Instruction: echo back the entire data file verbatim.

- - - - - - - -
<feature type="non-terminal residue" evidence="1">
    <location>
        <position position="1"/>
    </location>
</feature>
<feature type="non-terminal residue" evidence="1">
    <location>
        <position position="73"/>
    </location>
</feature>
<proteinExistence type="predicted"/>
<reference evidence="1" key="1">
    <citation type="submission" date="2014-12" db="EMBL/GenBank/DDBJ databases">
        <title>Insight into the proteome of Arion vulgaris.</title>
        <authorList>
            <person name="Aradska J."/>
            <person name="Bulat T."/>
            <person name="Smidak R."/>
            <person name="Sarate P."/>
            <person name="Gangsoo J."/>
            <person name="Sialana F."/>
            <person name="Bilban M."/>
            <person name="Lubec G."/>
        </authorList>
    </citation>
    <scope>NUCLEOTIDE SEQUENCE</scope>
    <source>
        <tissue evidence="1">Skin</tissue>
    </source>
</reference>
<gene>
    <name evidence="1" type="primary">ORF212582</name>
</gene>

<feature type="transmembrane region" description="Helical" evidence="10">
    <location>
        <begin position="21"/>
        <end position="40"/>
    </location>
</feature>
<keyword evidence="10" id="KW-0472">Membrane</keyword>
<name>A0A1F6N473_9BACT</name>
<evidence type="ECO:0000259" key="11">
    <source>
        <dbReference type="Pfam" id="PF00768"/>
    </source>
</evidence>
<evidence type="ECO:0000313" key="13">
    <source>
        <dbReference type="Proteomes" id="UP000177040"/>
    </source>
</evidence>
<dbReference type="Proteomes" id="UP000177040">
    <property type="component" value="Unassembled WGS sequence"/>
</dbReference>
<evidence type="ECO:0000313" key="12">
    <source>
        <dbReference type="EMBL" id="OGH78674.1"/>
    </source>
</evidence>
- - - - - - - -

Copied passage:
<feature type="non-terminal residue" evidence="1">
    <location>
        <position position="1"/>
    </location>
</feature>
<feature type="non-terminal residue" evidence="1">
    <location>
        <position position="73"/>
    </location>
</feature>
<proteinExistence type="predicted"/>
<reference evidence="1" key="1">
    <citation type="submission" date="2014-12" db="EMBL/GenBank/DDBJ databases">
        <title>Insight into the proteome of Arion vulgaris.</title>
        <authorList>
            <person name="Aradska J."/>
            <person name="Bulat T."/>
            <person name="Smidak R."/>
            <person name="Sarate P."/>
            <person name="Gangsoo J."/>
            <person name="Sialana F."/>
            <person name="Bilban M."/>
            <person name="Lubec G."/>
        </authorList>
    </citation>
    <scope>NUCLEOTIDE SEQUENCE</scope>
    <source>
        <tissue evidence="1">Skin</tissue>
    </source>
</reference>
<gene>
    <name evidence="1" type="primary">ORF212582</name>
</gene>

<feature type="transmembrane region" description="Helical" evidence="10">
    <location>
        <begin position="21"/>
        <end position="40"/>
    </location>
</feature>
<keyword evidence="10" id="KW-0472">Membrane</keyword>
<name>A0A1F6N473_9BACT</name>
<evidence type="ECO:0000259" key="11">
    <source>
        <dbReference type="Pfam" id="PF00768"/>
    </source>
</evidence>
<evidence type="ECO:0000313" key="13">
    <source>
        <dbReference type="Proteomes" id="UP000177040"/>
    </source>
</evidence>
<dbReference type="Proteomes" id="UP000177040">
    <property type="component" value="Unassembled WGS sequence"/>
</dbReference>
<evidence type="ECO:0000313" key="12">
    <source>
        <dbReference type="EMBL" id="OGH78674.1"/>
    </source>
</evidence>